If you cannot fit your auger into the drain well enough because it has a pop-up (cap-like cover) on top of it, you can remove the pop up and continue cleaning your drain. In fact, even if the auger fits with the pop-up attached, it is better to remove it to begin with in order to get a more thorough clean. Use your adjustable wrench to loosen the nut that connects the pop-up cap to the drain.

If there still seems to be an obstruction of sorts, resort to using your plunger. A plunger will help to dislodge any hair balls or heavy soap buildups, and allow better results with a drain auger and cleaner. Just give your drain a few pumps with the plunger, and work the auger in between. You may need to repeat this step a few times.

Next, you want to use your drain cleaner. You can use a homemade drain cleaning solution, or a store-bought cleaner. See our article, “Homemade Eco-Friendly Cleaning Solutions for Drains and More” to learn how to make your own.

After you have cleaned out any drain obstructions, you are likely done. However, if your sink drain is still draining slowly after the above steps, move onto the sink overflow opening. This is the small round hole in the face of the sink, just below the faucet. The sink overflow opening can sometimes get obstructed with soap residue and other types of sink debris. Use pipe cleaners or another similar, non-abrasive tool to reach inside the opening and pull out (or loosen) any obstructing debris.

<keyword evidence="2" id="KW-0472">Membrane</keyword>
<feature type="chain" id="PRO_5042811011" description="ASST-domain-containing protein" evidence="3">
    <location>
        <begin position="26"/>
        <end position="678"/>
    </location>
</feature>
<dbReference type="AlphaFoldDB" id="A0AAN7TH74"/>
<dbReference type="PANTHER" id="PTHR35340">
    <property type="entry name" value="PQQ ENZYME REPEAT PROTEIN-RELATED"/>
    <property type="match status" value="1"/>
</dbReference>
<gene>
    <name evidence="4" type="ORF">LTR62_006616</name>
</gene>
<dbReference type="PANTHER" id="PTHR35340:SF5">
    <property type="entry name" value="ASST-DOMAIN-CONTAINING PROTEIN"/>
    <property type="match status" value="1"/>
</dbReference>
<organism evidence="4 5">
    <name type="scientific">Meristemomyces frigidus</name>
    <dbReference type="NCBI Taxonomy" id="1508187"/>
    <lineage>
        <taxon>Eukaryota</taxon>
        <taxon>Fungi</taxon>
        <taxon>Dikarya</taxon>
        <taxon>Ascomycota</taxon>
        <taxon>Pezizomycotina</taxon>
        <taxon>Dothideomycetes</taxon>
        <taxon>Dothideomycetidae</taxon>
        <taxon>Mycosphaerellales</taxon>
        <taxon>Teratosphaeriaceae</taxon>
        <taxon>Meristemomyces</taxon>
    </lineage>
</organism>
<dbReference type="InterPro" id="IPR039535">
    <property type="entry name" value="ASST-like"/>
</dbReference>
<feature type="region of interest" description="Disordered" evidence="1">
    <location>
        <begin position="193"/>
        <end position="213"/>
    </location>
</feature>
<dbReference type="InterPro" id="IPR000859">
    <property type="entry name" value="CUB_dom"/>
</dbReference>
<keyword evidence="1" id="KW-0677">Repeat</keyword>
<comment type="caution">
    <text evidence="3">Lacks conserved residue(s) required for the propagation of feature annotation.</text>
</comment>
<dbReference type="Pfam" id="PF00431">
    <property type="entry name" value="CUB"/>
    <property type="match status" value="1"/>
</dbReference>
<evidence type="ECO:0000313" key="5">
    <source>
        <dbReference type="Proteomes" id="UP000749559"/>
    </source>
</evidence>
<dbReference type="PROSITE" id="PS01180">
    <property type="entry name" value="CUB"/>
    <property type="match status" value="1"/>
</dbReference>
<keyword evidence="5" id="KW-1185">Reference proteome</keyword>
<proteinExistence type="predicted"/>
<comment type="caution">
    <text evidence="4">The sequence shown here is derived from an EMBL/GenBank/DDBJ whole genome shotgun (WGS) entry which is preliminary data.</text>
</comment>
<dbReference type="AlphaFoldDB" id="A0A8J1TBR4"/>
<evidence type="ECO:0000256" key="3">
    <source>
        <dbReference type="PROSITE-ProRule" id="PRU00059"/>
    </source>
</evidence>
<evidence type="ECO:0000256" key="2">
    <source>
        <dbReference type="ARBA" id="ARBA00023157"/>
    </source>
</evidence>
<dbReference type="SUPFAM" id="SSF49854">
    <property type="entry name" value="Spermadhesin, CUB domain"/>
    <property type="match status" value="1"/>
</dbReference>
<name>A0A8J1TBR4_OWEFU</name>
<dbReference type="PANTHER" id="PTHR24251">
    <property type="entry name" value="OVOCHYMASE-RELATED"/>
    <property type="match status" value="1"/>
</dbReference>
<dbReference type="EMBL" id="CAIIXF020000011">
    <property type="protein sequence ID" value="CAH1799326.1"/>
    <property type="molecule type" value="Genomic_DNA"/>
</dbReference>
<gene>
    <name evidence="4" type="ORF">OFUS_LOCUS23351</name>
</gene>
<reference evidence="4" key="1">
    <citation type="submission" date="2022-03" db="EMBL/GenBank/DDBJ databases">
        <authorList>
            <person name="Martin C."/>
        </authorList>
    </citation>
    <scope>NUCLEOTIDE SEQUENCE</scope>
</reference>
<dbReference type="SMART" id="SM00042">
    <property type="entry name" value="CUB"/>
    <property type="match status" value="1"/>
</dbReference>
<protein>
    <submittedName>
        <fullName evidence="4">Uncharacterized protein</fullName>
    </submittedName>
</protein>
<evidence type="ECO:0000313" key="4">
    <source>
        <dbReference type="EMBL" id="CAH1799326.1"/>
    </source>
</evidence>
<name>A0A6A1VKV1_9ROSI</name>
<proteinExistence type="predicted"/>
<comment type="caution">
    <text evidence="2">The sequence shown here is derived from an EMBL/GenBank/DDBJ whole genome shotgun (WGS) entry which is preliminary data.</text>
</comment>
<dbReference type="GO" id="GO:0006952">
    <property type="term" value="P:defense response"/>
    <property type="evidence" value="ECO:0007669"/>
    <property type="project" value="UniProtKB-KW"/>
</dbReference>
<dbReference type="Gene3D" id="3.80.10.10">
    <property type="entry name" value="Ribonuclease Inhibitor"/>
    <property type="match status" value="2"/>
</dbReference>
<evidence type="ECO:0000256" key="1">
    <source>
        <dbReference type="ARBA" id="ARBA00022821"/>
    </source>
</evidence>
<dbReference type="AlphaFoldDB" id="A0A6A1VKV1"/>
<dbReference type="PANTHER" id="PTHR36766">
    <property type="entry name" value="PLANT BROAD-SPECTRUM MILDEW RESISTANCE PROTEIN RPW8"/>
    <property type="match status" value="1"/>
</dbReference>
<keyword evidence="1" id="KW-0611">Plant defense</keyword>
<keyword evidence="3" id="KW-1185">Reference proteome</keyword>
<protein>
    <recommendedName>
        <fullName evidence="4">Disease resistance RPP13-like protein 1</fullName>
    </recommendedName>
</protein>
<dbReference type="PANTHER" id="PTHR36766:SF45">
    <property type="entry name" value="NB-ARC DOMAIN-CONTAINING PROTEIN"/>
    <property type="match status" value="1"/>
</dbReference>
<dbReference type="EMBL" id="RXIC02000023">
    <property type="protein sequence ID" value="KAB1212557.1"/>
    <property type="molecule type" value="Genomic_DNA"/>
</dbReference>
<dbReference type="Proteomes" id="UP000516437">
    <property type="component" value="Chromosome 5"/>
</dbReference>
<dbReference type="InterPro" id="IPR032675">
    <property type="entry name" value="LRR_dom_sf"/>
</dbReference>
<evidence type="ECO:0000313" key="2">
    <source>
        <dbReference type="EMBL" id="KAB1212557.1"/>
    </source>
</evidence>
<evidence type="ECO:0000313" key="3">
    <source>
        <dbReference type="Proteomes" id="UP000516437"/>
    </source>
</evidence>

Preventing Drain Issues

The only way to prevent a drain blockage in the future is to routinely clean out your sink and shower drains. Regularly use drain cleaner, and periodically snake your drains using a drain auger. Also, be sure to be responsible with your sink drains to prevent other issues. See our article, “Never Put These Items Down the Sink Drain!” to learn more.

Professional Indianapolis Plumbing Service

Weilhammer Plumbing Company 317-784-1870
Weilhammer Plumbing Company 317-784-1870

Call Weilhammer Plumbing Co. Inc. at 317-784-1870 when you need a licensed Indianapolis plumber you can trust for quality plumbing service and installation at an affordable price. We offer a wide range of standard and master plumber services for both residential and commercial properties. We also offer free estimates, free plumbing advice, and even free haul-away for old plumbing appliances like water heaters, water softeners, sump pumps, and more. Request a free estimate, today.